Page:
We all know that feeling after a breakup, loss or frightening medical diagnosis — where it just feels like your chest is aching and tightening. It can feel like your heart is literally breaking. As it turns out, we’re not entirely wrong.
We may have been reprimanded for attributing emotional pain to our hearts instead of our brains. But broken-heart syndrome is a very real thing. So much so, in fact, that researchers have spent years analyzing its prognosis and manifestation. They’ve even taken to giving it a medical term: takotsubo cardiomyopathy. The condition was named after the Japanese word for “octopus trap” (takotsubo), because with the syndrome, the left heart ventricle swells to take on this shape.
While broken-heart syndrome is usually a temporary condition that clears once the initial shock is over, it can lead to further health complications if not addressed. Danish researchers found that individuals who have experienced a broken heart (in this case as a result of the death of a spouse/partner) are at a 57 percent higher risk of developing arrhythmia than those who have not. It is also linked with less-favorable cancer prognoses and a higher chance of heart failure. Interestingly enough, it most often affects women.
So, all the phrases we’ve never associated with logic and realism, like “my heart is breaking” or “I’m scared to death,” carry a lot more weight than we think. While coping with grief, stress or trauma will take a lot longer than a few minutes, there are immediate solutions to dealing with a broken heart — and keeping it from getting out of hand.
Try Meditation & Deep Breathing
Broken-heart syndrome usually leads to an elevated heart rate and arrhythmia as a result of irregular breathing. The best and most important thing you can do when experiencing a broken heart is to re-regulate your breath. Deep breathing is often more easily said than done, so here are a few specific exercises that will ensure you do it right:
- Take your thumb and fourth finger. Use your thumb to plug one nostril while you breathe in through the other. Then, switch fingers and exhale through the now-unplugged nostril. Continue to alternate for a few minutes, or until your heart rate slows.
- Breathe in for four counts, hold your breath at the top for four counts, and breathe out for eight counts. Focus on the breath. Counting helps take our mind off our troubles for a few minutes.
- Place your hands over your belly and breathe into the belly as if you’re trying to inflate it. Breathe out slowly through your mouth. Short, sharp breaths that stop in the chest can cause us to hyperventilate and elevate our heart rate, so breathing into the belly ensures we keep it steady.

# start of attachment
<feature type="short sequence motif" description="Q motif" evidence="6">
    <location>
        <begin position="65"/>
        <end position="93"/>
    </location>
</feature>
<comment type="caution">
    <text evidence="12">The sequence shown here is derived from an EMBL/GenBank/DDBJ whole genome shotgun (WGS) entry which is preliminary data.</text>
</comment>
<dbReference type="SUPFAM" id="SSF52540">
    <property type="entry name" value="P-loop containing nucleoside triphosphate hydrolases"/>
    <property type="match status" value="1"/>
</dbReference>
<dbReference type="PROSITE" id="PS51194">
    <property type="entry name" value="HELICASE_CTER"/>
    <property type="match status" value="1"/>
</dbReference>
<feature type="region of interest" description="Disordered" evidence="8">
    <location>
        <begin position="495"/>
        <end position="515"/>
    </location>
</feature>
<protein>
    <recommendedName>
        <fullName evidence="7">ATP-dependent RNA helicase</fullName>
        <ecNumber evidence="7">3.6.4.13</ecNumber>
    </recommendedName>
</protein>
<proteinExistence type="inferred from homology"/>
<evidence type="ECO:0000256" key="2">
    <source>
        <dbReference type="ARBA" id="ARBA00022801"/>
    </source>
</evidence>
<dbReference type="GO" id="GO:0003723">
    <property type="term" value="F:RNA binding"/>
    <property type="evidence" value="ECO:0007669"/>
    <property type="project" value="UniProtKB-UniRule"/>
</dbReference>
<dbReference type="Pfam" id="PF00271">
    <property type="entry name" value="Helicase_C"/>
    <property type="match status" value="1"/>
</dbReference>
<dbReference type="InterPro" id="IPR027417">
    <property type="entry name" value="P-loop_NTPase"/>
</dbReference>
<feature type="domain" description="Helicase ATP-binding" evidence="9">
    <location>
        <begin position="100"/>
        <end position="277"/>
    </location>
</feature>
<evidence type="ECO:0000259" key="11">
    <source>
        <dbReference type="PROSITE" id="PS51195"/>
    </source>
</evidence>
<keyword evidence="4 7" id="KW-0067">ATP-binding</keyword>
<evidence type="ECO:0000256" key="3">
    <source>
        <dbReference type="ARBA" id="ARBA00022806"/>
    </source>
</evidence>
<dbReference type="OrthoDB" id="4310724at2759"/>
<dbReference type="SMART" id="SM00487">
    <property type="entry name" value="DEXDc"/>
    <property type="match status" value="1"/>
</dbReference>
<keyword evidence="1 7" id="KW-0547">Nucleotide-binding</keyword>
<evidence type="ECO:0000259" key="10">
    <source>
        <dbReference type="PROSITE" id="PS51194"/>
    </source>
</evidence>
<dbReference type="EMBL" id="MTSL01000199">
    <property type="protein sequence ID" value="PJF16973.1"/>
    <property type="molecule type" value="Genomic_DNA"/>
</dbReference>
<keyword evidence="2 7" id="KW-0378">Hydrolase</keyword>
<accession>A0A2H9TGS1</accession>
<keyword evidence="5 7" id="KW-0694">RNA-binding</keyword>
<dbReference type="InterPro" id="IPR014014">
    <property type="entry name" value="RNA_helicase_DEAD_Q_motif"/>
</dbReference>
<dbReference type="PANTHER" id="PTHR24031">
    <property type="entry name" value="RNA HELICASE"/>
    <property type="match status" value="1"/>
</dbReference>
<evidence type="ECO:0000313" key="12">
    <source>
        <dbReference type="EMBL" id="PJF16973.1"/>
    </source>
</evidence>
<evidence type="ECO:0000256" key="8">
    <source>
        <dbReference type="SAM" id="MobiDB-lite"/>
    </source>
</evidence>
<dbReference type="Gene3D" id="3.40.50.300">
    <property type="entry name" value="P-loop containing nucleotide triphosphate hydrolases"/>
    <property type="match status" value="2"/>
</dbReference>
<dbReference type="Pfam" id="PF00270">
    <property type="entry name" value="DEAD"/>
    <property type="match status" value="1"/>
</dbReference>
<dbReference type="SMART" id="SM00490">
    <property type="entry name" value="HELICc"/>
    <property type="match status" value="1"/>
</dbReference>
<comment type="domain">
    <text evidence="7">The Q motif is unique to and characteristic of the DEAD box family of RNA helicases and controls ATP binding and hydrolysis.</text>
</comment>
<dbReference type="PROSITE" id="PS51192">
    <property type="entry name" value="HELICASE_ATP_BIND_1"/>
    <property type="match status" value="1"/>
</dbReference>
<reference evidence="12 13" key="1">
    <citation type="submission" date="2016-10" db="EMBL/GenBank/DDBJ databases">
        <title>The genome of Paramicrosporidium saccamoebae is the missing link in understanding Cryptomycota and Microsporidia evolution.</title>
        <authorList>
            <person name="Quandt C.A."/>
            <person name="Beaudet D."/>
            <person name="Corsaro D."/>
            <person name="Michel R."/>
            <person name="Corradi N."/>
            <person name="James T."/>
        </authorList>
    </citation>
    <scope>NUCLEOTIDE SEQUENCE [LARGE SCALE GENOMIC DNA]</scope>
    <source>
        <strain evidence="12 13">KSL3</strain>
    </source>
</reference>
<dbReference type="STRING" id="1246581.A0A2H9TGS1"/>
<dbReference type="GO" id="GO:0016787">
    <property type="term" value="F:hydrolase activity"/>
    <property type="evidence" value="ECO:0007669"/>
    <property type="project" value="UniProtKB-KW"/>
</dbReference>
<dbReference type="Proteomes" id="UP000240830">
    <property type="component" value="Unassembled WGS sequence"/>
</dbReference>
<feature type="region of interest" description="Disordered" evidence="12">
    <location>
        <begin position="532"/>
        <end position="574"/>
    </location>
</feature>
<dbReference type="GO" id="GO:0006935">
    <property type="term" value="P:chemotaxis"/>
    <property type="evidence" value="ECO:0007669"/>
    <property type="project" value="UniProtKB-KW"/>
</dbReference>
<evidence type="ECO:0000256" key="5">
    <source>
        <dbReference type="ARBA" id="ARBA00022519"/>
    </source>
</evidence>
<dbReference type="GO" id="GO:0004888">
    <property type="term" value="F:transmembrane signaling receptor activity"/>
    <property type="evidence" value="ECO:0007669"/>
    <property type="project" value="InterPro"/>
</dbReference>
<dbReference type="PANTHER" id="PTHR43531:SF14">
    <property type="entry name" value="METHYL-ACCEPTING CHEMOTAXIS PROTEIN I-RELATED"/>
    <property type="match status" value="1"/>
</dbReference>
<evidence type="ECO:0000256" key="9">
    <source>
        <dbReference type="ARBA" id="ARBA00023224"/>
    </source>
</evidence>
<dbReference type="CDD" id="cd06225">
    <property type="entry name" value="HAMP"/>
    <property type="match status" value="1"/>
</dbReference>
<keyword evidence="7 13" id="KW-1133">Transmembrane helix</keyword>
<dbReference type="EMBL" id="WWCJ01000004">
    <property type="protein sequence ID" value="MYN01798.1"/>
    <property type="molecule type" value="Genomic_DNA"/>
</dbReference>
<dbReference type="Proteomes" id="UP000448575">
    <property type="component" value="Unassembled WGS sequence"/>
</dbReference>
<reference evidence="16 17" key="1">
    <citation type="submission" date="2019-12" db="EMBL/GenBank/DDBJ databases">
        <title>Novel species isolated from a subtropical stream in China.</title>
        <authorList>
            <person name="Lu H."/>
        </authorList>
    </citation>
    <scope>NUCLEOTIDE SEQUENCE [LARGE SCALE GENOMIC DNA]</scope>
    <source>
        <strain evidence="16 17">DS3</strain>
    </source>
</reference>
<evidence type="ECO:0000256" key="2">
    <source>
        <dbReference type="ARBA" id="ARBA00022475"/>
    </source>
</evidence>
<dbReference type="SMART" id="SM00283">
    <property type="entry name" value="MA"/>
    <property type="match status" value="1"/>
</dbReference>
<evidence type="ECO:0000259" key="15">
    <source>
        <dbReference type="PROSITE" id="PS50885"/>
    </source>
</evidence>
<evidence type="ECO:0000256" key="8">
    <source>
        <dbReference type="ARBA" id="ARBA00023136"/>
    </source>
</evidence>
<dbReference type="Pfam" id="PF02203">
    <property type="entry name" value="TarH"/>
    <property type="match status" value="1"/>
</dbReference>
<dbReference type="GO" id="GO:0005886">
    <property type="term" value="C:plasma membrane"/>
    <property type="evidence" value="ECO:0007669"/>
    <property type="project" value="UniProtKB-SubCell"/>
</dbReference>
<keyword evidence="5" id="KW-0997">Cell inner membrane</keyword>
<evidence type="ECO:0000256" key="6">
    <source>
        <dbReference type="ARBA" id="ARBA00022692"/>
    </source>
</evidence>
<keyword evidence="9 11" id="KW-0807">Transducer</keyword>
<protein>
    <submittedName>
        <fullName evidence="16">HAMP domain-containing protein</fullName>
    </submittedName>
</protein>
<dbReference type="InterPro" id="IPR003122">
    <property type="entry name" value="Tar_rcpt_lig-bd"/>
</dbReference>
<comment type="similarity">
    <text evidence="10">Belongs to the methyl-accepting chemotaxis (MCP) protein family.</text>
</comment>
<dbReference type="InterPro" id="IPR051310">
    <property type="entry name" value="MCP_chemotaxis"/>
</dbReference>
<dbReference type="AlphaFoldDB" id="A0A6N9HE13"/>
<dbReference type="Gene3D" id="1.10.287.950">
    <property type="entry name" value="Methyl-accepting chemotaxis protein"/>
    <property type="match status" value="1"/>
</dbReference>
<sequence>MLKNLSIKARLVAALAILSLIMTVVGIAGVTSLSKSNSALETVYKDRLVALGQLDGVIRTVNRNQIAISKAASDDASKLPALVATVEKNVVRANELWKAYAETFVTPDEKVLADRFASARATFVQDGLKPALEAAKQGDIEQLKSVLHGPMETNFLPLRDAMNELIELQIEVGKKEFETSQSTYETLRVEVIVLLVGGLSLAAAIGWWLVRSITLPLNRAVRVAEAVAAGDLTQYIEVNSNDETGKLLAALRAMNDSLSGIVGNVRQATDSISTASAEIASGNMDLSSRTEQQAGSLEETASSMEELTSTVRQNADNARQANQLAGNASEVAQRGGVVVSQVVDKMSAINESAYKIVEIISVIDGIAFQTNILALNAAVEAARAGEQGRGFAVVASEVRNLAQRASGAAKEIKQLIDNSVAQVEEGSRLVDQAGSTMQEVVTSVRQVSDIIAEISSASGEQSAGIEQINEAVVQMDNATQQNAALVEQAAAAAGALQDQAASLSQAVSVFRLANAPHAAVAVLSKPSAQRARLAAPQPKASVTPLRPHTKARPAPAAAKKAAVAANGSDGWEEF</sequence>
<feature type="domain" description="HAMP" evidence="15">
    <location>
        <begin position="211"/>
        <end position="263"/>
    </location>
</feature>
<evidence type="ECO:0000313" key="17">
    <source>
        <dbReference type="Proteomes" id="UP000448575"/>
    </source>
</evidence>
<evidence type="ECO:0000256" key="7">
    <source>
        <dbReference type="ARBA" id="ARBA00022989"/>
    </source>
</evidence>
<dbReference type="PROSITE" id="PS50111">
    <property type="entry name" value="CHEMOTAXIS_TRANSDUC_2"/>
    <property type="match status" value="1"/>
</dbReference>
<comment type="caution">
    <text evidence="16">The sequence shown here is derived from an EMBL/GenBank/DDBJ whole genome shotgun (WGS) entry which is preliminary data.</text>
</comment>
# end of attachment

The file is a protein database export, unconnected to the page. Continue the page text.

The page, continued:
Once you’ve established some basic breathing techniques, you can move on to a daily 5-10 minute daily meditation. This will help you develop deep breathing as a habit.
Acupuncture is a 3,000-year-old practice that has been used to soothe emotional distress, address chronic pain and overcome injuries. While many people have trouble understanding how covering your body with needles induces relaxation, research shows it does. Clinical studies have proven that the needles release hormones like dopamine and serotonin, the same ones associated with bonding and being in love.
What’s more, different pressure points address different problem areas. For heartache, acupuncturists recommend focusing on the HT-7 acupuncture point, which is located on the lower end of your wrist. It is specifically dedicated to emotional ailments, such as anxiety, worry and depression.
Acupuncture is also used to reduce inflammation, which is exactly what occurs in the heart with persistent broken-heart syndrome. Make sure to see a professional if this is the route you choose to take. If not done by a trained and experienced acupuncture therapist, it could have counterintuitive effects.
Seek Out a Professional
Sometimes, a broken heart calls for professional help, as it can lead to further physical and mental illness, specifically long-term anxiety disorder and depression. Locate a cognitive behavioral therapist in your area who will help with coping methods for when that broken-heart feeling arises. They can supply you with visualization techniques and help you reform your thinking around the physical manifestations of a broken heart. Therapy can also help address any maladaptive behaviors or intrusive thoughts you may be having.
Let Yourself Feel
Sometimes, the only solution to a broken heart is to submit to it. The more we try to distract ourselves with solutions, the more we distract from the problem at hand. This can lead to sustained denial, as well as deteriorating mental and emotional health.
There’s no cure for the broken heart. It’s an obstinate side effect of the human condition. However, there are ways to treat a broken heart and ensure it does not overstay its welcome. Mindfulness, therapy and other holistic techniques are excellent ways to manage it, but don’t be afraid to talk to your doctor about anxiety medications if your onset is particularly severe.
Lastly, remember that broken-heart syndrome (even at its most severe) is a temporary condition that can be overcome with no further negative impact to your health. It is only when it is left untreated that it can contribute to further cardiac concerns. For the sake of your heart and your overall health, don’t be afraid to face your broken heart with the same care and concern you would any other injury.